Leaving the matter of William Darney aside, this matter of the licensing of preachers and chapels is something that he never expected to hear of among the Methodists. If he had suspected that this would happen, he supposes that he would never have entered into connection with them. However he is in connection and wishes to remain so. The question is how can he do it, given his position within the Church of England? Since the last Conference, when as Wesley knows there was some encouragement given to the preachers to become licensed, many of the Methodist itinerants in this part of the country obtained preaching licenses from the Quarter Sessions and several of the chapels and other houses are also now licensed - 'to be sure the METHODISTS ARE NO LONGER MEMBERS OF THE CHURCH OF ENGLAND'. They are as much dissenters as the Baptists and the Quakers. Grimshaw complained about this all of last winter to the brethren - [Thomas] Colbeck can tell Wesley about it. How can Grimshaw justify before an [Anglican] Provincial or Consistory Court his preaching in a Meeting House or his association with a body of dissenting ministers? Is he not running the risk of suspension? About twelve years since, Archbishop Hutton of York among other arguments to stop Grimshaw from preaching 'abroad' used this one, that Grimshaw had preached in a licensed Meeting House namely the 'Buggard House' [Old Boggart House Chapel] in Leeds and that if the Archbishop could have proved it (he had been unable to upon enquiry), he would probably have suspended him. Grimshaw promised his Grace that although he was still determined to 'preach abroad' he would never preach in a licensed Meeting House. Not many months ago, it was reported that Grimshaw was due to preach at a fixed time at a licensed Meeting House, the minister and churchwardens of the parish decided that they would 'present' him if he did so. As it happened, Grimshaw preached in a barn close by so the matter was dropped. It is true that he has on occasion preached in a licensed building when he had been unaware of it 'or thought no notice would be taken'. But at this rate all the nation will soon be disturbed at the direction that Methodism is taking. No doubt the Anglican courts will soon take action and perhaps other [government] bodies too as soon as the war [with France] is over. 'I little thought that your brother approved or connived at these things, especially at the preachers' doings at Norwich' [Sacramental dispute]. If this is the case then it is time for Grimshaw to look after himself and disown all connection with the Methodists. He will have to stay at home and do whatever good he can in his own parish or preach in such places that are unlicensed. 'I hereby therefore assure you yt I disown all further connection with the Methodists - I'll quietly secede without noise or tumult'. He will not stand in the way of anyone who wishes to continue their association with the Methodists. He has other reasons for leaving, but he will not mention them now.
In general as to the licensing of preachers and chapels, he knows of no way to prevent it. Things have gone too far. It has been a situation which has crept up on them ever since the erection of preaching houses was first encouraged. If the Wesleys can stem the tide by using the influence they have over some of the preachers, it will only be for their lifetimes. As soon as the Wesleys die, all the preachers will do what some of them have already done. Even while the Wesleys live, the licensed preachers are causing problems - 'even upon their 6 penny license they'll dare to administer the sacraments, whereas then they will qualify themselves farther for it by obtaining Presbyterian Ordination - Dissenters the Methodists will all shortly be, it cannot, I'm fully satisfied be prevented. - Nor is this spirit merely in the preachers, it is in the people also - there are so many inconveniences attend the people, that in most places they all plead strenuously for a settled ministry - they cannot they say in conscience receive the sacraments as administered in our [Anglican] Church. They cannot attend preaching at 8, 12 and 4 o'clock on Lord's Days and go to Church etc...' As for Grimshaw although he does not approve of everything in the Anglican liturgy, yet there is nothing which would justify his separation for conscience sake. He believes the Church of England 'to be the soundest, purest and most Apostolical, well constituted National Christian Church in the world. Therefore I can in good conscience...live and die in her. But my conscience is not another man's. I believe the Methodists (preachers and members) have so much to say for their separation from our Church; as will not easily in a Conference or otherwise be obviated'.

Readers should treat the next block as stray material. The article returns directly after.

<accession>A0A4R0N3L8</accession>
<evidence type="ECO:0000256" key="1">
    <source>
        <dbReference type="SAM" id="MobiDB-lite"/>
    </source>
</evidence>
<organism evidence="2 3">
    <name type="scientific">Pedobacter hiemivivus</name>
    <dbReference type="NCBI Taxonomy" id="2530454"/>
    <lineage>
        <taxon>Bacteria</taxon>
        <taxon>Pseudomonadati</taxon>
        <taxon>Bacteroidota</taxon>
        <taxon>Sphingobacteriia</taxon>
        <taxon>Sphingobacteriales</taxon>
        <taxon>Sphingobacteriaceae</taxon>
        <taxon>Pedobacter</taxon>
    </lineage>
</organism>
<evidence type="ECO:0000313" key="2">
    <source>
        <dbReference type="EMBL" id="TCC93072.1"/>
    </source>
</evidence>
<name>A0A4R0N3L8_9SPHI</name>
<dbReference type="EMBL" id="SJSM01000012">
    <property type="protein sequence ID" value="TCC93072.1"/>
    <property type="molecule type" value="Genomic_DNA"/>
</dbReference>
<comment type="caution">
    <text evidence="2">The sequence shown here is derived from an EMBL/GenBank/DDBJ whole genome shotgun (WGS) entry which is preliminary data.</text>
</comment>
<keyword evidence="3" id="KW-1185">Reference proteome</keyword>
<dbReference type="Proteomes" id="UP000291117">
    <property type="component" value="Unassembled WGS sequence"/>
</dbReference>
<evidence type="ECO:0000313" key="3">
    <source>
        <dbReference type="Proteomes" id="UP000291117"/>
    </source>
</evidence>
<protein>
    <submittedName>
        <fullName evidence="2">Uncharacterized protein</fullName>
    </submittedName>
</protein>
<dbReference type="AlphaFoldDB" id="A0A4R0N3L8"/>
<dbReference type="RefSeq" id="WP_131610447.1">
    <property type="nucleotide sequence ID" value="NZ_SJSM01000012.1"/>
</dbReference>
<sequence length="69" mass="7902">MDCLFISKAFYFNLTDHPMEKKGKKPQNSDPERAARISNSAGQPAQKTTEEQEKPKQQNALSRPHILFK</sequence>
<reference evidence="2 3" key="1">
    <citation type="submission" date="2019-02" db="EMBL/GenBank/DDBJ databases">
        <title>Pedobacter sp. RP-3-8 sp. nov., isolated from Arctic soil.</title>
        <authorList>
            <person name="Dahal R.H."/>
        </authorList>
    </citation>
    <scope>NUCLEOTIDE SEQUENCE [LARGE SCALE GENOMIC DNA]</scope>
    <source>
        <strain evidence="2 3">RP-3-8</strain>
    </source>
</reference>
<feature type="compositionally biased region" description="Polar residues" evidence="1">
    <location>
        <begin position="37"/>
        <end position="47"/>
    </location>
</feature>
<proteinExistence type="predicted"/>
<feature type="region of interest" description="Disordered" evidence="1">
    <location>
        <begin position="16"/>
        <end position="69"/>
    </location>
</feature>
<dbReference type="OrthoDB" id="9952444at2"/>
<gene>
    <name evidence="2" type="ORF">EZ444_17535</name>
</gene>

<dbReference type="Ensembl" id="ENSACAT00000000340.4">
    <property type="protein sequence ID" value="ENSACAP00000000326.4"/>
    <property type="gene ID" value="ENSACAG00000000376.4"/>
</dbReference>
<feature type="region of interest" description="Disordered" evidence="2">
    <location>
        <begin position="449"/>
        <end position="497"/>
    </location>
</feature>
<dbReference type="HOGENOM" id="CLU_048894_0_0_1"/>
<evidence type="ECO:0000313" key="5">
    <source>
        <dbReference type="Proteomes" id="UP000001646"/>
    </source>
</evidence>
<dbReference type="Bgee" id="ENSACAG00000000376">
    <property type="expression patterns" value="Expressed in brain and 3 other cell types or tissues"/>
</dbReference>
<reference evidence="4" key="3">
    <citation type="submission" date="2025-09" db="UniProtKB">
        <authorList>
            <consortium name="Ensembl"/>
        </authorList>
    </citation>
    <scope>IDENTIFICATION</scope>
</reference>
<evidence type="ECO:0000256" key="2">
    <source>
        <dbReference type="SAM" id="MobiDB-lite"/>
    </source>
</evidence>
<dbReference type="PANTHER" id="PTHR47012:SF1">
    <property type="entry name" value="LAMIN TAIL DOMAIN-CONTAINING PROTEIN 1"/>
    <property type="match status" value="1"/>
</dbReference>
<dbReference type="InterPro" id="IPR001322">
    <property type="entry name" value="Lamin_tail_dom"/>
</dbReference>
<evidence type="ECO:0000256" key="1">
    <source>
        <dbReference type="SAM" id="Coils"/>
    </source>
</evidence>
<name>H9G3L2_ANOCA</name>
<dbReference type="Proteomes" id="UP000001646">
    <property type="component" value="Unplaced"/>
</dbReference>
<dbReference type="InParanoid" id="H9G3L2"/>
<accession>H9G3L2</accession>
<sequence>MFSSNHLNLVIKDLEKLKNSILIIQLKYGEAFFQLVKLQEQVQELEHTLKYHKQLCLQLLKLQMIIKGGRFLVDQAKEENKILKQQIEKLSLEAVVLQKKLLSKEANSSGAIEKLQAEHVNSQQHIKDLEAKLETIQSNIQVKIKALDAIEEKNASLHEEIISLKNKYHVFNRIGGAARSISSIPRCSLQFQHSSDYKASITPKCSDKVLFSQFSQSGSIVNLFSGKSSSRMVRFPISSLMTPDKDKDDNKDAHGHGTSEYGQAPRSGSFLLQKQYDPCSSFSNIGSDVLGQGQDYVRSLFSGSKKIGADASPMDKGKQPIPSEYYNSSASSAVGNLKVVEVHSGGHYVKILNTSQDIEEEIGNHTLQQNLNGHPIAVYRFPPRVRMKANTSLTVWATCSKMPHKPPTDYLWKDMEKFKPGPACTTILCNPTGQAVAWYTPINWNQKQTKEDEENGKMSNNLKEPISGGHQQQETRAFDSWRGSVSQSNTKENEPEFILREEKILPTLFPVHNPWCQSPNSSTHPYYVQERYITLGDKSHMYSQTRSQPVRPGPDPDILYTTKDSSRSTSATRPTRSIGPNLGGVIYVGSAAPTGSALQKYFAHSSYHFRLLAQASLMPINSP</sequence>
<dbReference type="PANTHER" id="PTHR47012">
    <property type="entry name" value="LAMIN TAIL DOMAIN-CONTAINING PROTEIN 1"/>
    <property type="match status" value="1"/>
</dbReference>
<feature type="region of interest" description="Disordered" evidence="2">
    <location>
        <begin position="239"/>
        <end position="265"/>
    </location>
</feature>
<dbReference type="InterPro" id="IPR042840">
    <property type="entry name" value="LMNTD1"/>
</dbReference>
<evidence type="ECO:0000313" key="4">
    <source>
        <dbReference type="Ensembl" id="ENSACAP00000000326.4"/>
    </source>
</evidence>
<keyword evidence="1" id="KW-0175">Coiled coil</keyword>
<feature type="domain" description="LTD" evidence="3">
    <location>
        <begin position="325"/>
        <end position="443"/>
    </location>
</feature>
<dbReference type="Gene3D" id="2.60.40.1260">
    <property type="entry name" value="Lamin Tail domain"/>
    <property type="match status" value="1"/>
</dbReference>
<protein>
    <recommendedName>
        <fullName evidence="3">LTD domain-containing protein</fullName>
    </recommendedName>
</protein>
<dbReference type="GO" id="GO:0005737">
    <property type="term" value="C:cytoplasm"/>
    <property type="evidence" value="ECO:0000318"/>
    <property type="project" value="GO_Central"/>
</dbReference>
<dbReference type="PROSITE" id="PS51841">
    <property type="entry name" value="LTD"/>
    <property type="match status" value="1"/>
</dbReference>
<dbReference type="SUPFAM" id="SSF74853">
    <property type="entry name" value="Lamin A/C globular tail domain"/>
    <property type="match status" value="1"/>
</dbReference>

The doctrine of perfection is very prominent just now in this part of the country. He is told that in the area around Otley and Leeds no fewer than thirty people claim to possess sinless perfection. 'My perfection is to see my own imperfection...'
In a postscript he promises to circulate as many copies as possible of [John Wesley's] Reasons against Separation. Wesley should send him a hundred copies. [ Annotated by Charles Wesley - 'Faithful Mr Grimshaw against separation...'] #pu J. W. Laycock, Methodist Heroes in the Great Haworth Round 1734-1784 (1909), pp.208-210